Jonathan Ellsworth, hiking in the Atomic Hawx 2.0 120, Broken River Ski Area, New Zealand.

And I still prefer to hike in a boot with a grippier, softer-plastic sole than a slicker, hard-plastic race sole.

With over 100 days in the X Pro 120s, those soles have held up pretty damn well.

The soles of the Hawx 2.0 120 might be wearing slightly quicker, but I’d be okay calling it a tie, and I believe I’d be able to get to at least 100 days in these before even thinking about swapping out the soles for new ones.

Bottom Line

The Atomic Hawx 2.0 120 is a medium-fit boot that is easy to recommend to those who have wider feet and who are looking for a boot with a solid “120” flex. And I have really appreciated the Hawx adjustable forward lean setting. It’s no gimmick, and if you have never experimented with different forward lean angles, this boot makes it easy to do so.

Those looking for a bit less stiffness and a bit less volume in the lower shell (especially in terms of instep height) should take a look at the Salomon X Pro 120, but I personally have been able to adjust both of these boots in ways that have allowed me to achieve a good blend of performance and comfort out of both.

 

4 comments on “2014-2015 Atomic Hawx 2.0 120”

  1. Blister folks…you rock!
    I don’t know how I’ve not come across your site before but I love the in-depth analysis you provide in all of the reviews I’ve read. Then again, I should have been sleeping three hours ago but the exceptional site you’ve created and the amazing information have now kept me up past 3AM and I need to work in the morning, so if my job suffers tomorrow I’m blaming you! I hope you’re cool with that? Regardless, I am now set on acquiring some Atomic 2.0 Hawk 120’s and some Vantage Theory’s to enjoy at Taos for the last month of the season and beyond.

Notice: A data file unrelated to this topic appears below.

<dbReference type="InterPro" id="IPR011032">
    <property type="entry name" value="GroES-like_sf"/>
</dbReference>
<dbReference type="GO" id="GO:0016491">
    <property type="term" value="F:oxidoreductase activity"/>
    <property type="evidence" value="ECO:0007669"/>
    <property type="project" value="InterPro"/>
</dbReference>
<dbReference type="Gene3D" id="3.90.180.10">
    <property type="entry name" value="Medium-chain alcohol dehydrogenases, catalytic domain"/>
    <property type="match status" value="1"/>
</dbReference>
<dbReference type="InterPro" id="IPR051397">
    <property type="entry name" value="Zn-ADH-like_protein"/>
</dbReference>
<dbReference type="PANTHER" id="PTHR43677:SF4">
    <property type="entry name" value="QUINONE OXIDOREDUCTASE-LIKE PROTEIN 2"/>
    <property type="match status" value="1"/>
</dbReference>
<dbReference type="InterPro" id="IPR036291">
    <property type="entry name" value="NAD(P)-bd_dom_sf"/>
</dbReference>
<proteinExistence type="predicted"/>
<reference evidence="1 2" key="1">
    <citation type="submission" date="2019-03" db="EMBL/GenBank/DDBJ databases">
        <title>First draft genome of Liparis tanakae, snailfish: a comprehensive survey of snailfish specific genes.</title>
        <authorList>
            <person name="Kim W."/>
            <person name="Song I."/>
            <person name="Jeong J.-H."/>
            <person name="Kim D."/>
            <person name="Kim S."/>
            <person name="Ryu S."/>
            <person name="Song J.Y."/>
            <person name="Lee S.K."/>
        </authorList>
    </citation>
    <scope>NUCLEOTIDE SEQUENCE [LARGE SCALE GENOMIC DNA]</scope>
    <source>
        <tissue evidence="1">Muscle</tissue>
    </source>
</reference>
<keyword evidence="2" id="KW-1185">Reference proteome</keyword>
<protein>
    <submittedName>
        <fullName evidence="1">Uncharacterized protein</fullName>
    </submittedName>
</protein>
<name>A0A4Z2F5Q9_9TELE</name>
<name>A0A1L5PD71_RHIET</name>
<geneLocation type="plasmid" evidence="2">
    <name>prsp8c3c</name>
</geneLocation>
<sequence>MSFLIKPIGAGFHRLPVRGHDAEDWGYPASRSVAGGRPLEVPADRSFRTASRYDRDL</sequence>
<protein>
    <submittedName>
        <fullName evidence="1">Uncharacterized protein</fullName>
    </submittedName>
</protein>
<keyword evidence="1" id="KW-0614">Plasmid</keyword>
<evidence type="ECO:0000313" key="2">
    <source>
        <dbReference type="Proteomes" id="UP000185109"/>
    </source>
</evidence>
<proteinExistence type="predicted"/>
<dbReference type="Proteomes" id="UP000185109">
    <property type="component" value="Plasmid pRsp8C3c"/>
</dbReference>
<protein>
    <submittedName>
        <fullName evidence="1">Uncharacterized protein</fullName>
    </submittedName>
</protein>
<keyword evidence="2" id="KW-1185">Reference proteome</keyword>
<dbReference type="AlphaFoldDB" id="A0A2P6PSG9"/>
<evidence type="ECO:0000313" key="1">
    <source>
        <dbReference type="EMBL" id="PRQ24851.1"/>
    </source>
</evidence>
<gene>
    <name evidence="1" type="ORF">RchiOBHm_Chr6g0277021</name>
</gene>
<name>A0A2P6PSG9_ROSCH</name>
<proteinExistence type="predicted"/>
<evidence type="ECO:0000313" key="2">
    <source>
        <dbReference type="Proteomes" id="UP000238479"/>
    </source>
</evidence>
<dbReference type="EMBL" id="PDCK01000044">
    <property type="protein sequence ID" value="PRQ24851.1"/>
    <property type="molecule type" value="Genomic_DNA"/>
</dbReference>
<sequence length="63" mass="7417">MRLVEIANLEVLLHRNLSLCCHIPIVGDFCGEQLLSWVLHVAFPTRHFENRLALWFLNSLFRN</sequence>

In addition, I’ve added New Zealand to my shredding bucket list! Wow, nice photography!
    Keep up the outstanding work.
    Terry

  2. Can You please tell me is it moldable toe box of the shell, can it be forward expand for 2 mm ?

    My foot measure is 279-280 mm. When I try size 28 I have cc.3 mm free space in the toe box of the liner and too much free space in upper shell ( top 2 buckles ).
    So size 28 is comfort and when I try size 27,5 I feel very snug and I like it, top 2 buckles of upper shell area is perfect, only problem is toe box. I am a afraid that I am missing 2-3 mm in the toe box of the shell.
    Btw, when I have try only liner my toe is touching front of toe box. ( barely , but touching )

    Can You please help me with advice what size is better for me for all day skiing off and powder ?

    Thank You a lot in advance !

    Best regards,
    Ivan

  3. Thanx Jonathan for the excellent review!

    I am by no means a skier on your level, but I have gotten to the point where I realise my need for tighter fitting boots. So a reasonably competent salesman in my town claims my feet (which like yours are rather low volume ones) require size 26.5 if not 26.0.

    On the other hand, I today got my hands on a pair of last years Hawx 2.0 120 for a good price of size 26.5… and now I find that according to your review I am probably missing out the best part, i.e. having a truly perfect fit by heat molding the boots. Wish I had read your review earlier…

    Would you have any advice to share? My choice is probably either to return the boots and aim for something else or then to keep them unable to achieve a truly perfect fit (but maybe it’s still worth it, I’m not sure).

    Thanks again and best regards,
    Marcus